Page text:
MP-Penguin2-ebayFor the Penguin edition of 1996, Kathryn Sutherland relies on the 1st edition and includes seven pages of textual variants between the two editions. In her Textual Lives, Sutherland explains her preference for the first edition, feeling that Chapman’s “improvements” in his Oxford edition, especially those of punctuation, were at odds with [his] commitment to ‘recovery and restoration’ of the text. (Sutherland, 2007, 292).

Claudia Johnson in her Norton Critical Edition of Mansfield Park (1998) favors the 2nd edition – she praises Chapman for his “monumental achievement” in creating the Oxford Works, but finds his practice in collating the 2 editions was at times “capricious” and without justification. In writing of all the punctuation and spelling variants, Johnson surmises that Austen may have been relying on the printer to make corrections, as was often the practice in publishing at this time in order to ensure uniform punctuation. [Johnson cites Caleb Stower The Printer’s Grammar; or, Introduction to the Art of Printing (London, 1808).] (Johnson, xviii – xix).

MP-Cambridge

John Wiltshire, in editing the 2005 Cambridge edition, returns to the text of the 2nd edition as Chapman had, concluding that both “Austen and Murray wished to produce a second edition of the novel which, whilst it may not have been closer than the first to the author’s original manuscript, would be more creditable to both.” (Wiltshire, xxxix).

~

*What did it look like?

750 copies were printed, published also on commission, Austen paying costs up front. It is again in the 3-volume format, set by three different printers, again an explanation for the lack of consistency; boards were gray-brown paper or blue-gray, on better quality paper. It was advertised in The Morning Post on February 19, 1816 and sold for 18 shillings. It did not sell well and most copies were remaindered; her costs were set against her profit on Emma, which as a result made little for her.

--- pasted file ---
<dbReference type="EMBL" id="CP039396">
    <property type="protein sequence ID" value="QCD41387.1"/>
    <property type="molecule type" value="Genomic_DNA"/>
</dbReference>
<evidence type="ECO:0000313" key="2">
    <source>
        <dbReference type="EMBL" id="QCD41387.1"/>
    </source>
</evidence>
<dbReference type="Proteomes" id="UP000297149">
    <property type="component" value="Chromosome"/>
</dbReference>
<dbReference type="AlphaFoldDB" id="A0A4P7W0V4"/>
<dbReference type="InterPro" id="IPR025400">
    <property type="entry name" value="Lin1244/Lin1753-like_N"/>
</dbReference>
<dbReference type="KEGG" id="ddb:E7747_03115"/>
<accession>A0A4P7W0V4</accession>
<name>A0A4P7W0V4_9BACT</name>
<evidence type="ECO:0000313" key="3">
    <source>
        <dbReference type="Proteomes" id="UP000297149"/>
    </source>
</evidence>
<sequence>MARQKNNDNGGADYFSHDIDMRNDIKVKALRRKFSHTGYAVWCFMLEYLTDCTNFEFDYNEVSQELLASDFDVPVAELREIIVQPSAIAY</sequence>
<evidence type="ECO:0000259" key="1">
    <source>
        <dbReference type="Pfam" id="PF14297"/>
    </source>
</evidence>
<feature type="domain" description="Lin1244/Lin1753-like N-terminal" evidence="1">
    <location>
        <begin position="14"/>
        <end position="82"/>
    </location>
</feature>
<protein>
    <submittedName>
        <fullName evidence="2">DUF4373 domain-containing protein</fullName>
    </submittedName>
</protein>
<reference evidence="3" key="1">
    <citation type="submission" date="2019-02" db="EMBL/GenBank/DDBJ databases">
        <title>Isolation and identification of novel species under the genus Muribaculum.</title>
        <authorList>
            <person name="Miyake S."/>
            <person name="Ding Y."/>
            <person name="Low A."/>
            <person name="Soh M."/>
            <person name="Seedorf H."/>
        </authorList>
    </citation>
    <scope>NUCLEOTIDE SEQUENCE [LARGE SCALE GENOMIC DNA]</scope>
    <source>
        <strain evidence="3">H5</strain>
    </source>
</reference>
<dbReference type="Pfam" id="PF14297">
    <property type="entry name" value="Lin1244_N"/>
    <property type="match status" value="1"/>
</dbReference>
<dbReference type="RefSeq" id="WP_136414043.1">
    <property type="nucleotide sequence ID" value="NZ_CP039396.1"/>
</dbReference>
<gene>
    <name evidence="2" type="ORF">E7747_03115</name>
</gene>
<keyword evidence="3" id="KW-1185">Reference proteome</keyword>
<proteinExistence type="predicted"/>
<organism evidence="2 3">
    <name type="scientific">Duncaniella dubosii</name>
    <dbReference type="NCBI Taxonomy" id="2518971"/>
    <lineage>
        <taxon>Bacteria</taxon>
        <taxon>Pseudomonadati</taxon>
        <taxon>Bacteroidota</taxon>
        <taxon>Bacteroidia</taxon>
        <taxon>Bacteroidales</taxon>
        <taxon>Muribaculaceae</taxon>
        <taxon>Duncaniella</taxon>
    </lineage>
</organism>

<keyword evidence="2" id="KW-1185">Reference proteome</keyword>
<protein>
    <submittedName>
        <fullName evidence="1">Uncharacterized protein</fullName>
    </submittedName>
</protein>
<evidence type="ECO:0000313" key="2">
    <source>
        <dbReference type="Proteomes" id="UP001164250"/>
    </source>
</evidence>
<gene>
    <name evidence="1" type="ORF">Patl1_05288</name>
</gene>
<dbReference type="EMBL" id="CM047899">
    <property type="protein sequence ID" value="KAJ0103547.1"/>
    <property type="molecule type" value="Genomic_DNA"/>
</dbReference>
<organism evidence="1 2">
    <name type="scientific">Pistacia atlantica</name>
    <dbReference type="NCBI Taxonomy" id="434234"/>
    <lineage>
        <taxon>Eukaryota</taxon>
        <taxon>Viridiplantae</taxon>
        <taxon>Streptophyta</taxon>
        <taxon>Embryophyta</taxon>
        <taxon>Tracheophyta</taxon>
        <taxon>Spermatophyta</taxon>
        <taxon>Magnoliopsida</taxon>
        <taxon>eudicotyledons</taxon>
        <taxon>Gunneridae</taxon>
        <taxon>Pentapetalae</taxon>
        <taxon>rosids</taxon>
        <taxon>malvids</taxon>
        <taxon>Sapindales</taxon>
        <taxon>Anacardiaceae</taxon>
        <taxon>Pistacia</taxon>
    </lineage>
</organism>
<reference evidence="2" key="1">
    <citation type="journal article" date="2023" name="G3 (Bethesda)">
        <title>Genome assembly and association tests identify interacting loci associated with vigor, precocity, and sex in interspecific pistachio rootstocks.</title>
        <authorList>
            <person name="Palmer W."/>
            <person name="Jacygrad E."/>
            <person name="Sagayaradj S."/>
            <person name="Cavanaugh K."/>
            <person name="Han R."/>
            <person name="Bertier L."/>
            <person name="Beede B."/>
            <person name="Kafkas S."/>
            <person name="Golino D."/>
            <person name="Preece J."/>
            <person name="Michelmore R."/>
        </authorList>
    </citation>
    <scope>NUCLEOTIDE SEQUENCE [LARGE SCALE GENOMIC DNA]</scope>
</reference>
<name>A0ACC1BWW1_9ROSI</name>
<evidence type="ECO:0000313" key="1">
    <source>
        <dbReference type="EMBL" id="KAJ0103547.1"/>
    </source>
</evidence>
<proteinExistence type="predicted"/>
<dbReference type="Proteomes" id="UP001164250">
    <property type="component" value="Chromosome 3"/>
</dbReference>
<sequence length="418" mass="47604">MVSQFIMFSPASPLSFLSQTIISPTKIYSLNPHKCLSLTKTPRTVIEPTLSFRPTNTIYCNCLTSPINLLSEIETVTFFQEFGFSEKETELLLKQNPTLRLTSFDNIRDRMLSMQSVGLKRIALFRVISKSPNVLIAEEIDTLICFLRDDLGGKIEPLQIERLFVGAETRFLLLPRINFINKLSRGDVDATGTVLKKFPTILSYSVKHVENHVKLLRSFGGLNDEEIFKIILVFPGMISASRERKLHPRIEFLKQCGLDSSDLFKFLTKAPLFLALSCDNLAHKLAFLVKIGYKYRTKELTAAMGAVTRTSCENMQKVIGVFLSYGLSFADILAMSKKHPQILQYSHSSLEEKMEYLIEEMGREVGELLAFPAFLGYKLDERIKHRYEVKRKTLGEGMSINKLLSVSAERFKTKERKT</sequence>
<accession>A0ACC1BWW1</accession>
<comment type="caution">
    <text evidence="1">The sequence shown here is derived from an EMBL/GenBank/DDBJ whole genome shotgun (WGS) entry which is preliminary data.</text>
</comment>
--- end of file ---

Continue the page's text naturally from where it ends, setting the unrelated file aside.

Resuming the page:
-It is important when reading your Mansfield Park to note which edition it is based on – these many variations, be they mistakes in the 1st edition, Austen’s own corrections for the 2nd, printer errors in both, or the various editorial decisions in subsequent publications, often change the meaning of the text, and trying to determine Austen’s intention just adds to the many questions we would ask her if we could…

~

Other Editions of interest:

*1st American Edition:

1stAmerEd-Swann-MP-11-21-13Mansfield Park – 1st Amer. Ed. Swann auction 11-21-13

The first of Austen’s novels to be published in America was Emma in 1816 by Matthew Carey of Philadelphia. It is unlikely that Austen knew of it. Mansfield Park first appeared in 1832 published by Carey & Lea, in two volumes, with a title page stating “by Miss Austen, Author of ‘Pride and Prejudice,’ ‘Emma,’ etc. etc.,” in drab paper boards with purple cloth spines and white paper spine labels. 1250 copies were printed, with a number of variations from the British text, most referring to the Deity, such as:

  • “Good Heaven!” = “Indeed!”
  • “Some touches of the angel” = “Some excellencies”
  • And Mr. Price’s many “By G__” are just completely omitted!

These 2-volume editions sold for around $2.00 and are quite rare today in the original boards.

~

*First Translated Edition: